There was snow on the ground when the overhead signs went in, but the 18th Avenue Bikeway was technically closed to traffic at University Avenue until just recently, when the last pieces went in.
“The flasher [overhead] indicates for traffic to be cautious,” said City of Minneapolis Project Engineer Meseret Wolana, “bikers will have to push the button.” Pedestrians push a button to get lights to change in their favor, and people on bikes can’t just blow through, they, too, need to cross with the light.
The trail also crosses Fifth, Fourth, and Third streets NE with speed tables, where the grade changes slowly up to the bike path, accompanied by lower speed signs, posted at 15 miles per hour. At Second Street NE, there is a bumpout that allows bikes to cross the otherwise four lanes of traffic in one lane each way. “It pushes traffic to the center, giving the biker a shorter distance” and good visibility at the crossing, Wolana said.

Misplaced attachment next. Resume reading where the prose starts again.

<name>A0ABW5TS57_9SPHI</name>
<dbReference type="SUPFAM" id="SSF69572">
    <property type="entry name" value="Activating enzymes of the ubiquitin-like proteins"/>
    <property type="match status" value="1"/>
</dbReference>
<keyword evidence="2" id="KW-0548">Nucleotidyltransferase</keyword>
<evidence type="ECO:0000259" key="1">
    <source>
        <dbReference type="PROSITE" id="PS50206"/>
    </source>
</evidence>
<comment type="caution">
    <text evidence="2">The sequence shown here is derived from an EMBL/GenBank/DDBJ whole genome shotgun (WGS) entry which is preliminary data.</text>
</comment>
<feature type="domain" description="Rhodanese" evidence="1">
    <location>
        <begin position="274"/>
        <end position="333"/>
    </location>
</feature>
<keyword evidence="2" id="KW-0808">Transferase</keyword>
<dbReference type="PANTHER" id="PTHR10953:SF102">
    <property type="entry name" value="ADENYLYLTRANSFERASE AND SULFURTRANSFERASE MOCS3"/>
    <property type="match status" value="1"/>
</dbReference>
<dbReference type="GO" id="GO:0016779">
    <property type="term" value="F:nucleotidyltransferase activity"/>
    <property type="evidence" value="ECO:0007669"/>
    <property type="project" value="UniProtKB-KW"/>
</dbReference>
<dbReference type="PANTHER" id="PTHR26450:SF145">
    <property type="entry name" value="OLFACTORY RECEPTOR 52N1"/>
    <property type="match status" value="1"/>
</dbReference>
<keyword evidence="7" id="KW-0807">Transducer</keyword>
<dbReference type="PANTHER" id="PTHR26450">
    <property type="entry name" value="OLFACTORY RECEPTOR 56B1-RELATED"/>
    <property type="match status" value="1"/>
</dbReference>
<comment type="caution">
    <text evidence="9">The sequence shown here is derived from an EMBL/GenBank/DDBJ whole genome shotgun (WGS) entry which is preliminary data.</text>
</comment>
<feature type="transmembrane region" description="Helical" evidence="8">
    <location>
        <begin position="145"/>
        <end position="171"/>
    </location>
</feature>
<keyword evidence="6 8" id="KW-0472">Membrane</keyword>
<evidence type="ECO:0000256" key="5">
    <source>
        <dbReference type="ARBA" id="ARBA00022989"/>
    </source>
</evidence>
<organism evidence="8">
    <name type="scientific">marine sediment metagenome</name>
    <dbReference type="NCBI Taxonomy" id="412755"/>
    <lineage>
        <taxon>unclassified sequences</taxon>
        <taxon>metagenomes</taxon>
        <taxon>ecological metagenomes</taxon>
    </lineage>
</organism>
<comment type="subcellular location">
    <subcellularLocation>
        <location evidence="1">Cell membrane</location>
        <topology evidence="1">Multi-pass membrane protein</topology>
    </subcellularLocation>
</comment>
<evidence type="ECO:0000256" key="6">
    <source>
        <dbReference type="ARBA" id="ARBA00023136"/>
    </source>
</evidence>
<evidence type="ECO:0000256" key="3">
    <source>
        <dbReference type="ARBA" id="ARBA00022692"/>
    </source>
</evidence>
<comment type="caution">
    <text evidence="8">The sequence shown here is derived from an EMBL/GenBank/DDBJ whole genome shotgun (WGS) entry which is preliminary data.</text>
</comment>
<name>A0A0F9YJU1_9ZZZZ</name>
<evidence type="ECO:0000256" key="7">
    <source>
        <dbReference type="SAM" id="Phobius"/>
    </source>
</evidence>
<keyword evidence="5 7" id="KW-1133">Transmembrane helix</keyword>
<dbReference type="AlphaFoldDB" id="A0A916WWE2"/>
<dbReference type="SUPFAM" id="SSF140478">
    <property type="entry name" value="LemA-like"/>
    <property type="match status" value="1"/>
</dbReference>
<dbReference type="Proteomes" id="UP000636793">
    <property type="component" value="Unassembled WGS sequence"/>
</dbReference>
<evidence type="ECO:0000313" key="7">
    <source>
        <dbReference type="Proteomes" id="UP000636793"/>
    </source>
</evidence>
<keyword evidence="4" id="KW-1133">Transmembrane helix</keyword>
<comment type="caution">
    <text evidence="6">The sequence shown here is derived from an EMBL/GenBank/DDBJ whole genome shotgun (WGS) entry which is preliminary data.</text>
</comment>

So far, there’s no formal celebration set to christen the route. One community activist reached, Mike Rainville, said he was just thinking back on 11 years since neighbors started working toward bike paths, and said, “I’ll keep you in the loop” if there is anything planned.
Tim Kremer, president of Bottineau Neighborhood Association, said “We’re still waiting for the 22nd Avenue bike paths to be painted. We need momentum.” He said he likes the 18th Avenue bike improvements, “it’s a nice piece to the puzzle.”
For more information on the project specifications, see www.ci.minneapolis.mn.us/public-works/cip/18bikeway/ (not updated with the “finished” status). In that same general URL are details and status reports on other Northeast projects underway.